Many people take gardening as a project for only the summer and the spring. One may be tempted to tend his attention elsewhere and reluctantly allow his beloved flower beds and plots to sleep, waiting for the ground to warm up again. There are many things you can do during the winter and fall to prepare for the next season and continue planting. Here are some tips for planting for your zone.
Know Your Zone
It is the first step to ensuring you have cold and hot season gardening projects. Knowing your zone helps you approximate the expected date of frost or high temperatures in your area. There are many sources that you may use to know your zone.
Mulching makes your garden look nice and blocks weeds from growing. It keeps the soil moist and warm which is useful for keeping the decomposing organic matter, perennials and annuals from going dormant or drying. Healthy mulch goes a long way in preventing bulbs and roots from accumulating frost during the fall. Mulch is effective throughout the year since it prevents water loss during the hot and cold seasons.
Cold Hardy Plants
Cool-season and landscaping species tolerate intense cold in North America. They can survive the winter in more frigid areas such as zones 1 and 2 which are coldest zones in the United States.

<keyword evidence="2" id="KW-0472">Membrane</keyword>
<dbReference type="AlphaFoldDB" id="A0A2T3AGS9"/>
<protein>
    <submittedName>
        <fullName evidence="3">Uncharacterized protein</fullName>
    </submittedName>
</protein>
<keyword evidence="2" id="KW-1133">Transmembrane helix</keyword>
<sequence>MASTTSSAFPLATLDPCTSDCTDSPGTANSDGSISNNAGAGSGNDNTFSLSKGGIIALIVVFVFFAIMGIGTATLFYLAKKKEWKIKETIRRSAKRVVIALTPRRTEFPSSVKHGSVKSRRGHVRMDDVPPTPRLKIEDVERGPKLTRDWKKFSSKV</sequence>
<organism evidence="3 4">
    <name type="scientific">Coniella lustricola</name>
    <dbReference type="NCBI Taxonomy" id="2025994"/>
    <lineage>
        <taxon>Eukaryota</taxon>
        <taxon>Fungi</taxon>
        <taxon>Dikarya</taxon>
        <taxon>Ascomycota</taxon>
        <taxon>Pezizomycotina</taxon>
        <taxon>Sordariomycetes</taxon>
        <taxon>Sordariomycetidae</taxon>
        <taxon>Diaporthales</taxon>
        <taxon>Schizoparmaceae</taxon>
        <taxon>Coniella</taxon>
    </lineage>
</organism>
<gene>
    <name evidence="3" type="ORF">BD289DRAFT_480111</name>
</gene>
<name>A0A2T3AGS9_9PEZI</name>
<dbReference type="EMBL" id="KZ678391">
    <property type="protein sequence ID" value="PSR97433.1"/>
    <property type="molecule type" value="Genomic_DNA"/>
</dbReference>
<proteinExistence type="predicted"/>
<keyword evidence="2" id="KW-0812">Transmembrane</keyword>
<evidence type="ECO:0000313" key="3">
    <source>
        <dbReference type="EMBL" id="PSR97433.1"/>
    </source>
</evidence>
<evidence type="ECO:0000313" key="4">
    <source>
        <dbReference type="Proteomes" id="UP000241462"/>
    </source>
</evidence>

Cold Hardy Perennials: Darkest Of All is cold hardy to zone 2. It is perennial and suitable for borders. It blooms between July and August, growing to over 24 inches.
- Hollyhock Cultivar Nigra: It grows to 8 feet and survives the winter in zone 2.
- Hardy Jasmine: It is also called January jasmine and blooms through the winter. It needs cold freezing temperatures to thrive fully.
Heat Tolerant Plants
The hot summer days can easily make your garden more gorgeous when plants are chosen properly. It is important to know their cold limit and determine whether they are perennial or annual to prevent turning your garden into a mess. There is a wide selection of plants which are perennial and adapted to thrive in hot summers. They include Cosmos, Chinese Wisteria, Bougainvillea,Lantana, and the Mexican sunflower.